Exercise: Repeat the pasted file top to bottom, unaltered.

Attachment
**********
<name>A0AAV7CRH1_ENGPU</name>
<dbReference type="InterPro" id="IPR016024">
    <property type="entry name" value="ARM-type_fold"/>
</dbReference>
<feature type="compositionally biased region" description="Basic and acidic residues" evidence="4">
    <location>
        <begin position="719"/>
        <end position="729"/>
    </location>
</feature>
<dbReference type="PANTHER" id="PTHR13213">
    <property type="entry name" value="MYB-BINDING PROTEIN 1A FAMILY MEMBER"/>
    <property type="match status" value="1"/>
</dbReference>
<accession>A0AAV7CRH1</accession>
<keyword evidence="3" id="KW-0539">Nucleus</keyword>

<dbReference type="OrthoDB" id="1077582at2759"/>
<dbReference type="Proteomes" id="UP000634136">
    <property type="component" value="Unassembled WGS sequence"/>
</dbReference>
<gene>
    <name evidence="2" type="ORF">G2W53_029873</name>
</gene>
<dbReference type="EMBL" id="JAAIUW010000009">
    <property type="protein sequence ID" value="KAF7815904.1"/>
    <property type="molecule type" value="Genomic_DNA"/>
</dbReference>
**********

<name>A0AAV7CRH1_ENGPU</name>
<dbReference type="InterPro" id="IPR016024">
    <property type="entry name" value="ARM-type_fold"/>
</dbReference>
<feature type="compositionally biased region" description="Basic and acidic residues" evidence="4">
    <location>
        <begin position="719"/>
        <end position="729"/>
    </location>
</feature>
<dbReference type="PANTHER" id="PTHR13213">
    <property type="entry name" value="MYB-BINDING PROTEIN 1A FAMILY MEMBER"/>
    <property type="match status" value="1"/>
</dbReference>
<accession>A0AAV7CRH1</accession>
<keyword evidence="3" id="KW-0539">Nucleus</keyword>

<dbReference type="OrthoDB" id="1077582at2759"/>
<dbReference type="Proteomes" id="UP000634136">
    <property type="component" value="Unassembled WGS sequence"/>
</dbReference>
<gene>
    <name evidence="2" type="ORF">G2W53_029873</name>
</gene>
<dbReference type="EMBL" id="JAAIUW010000009">
    <property type="protein sequence ID" value="KAF7815904.1"/>
    <property type="molecule type" value="Genomic_DNA"/>
</dbReference>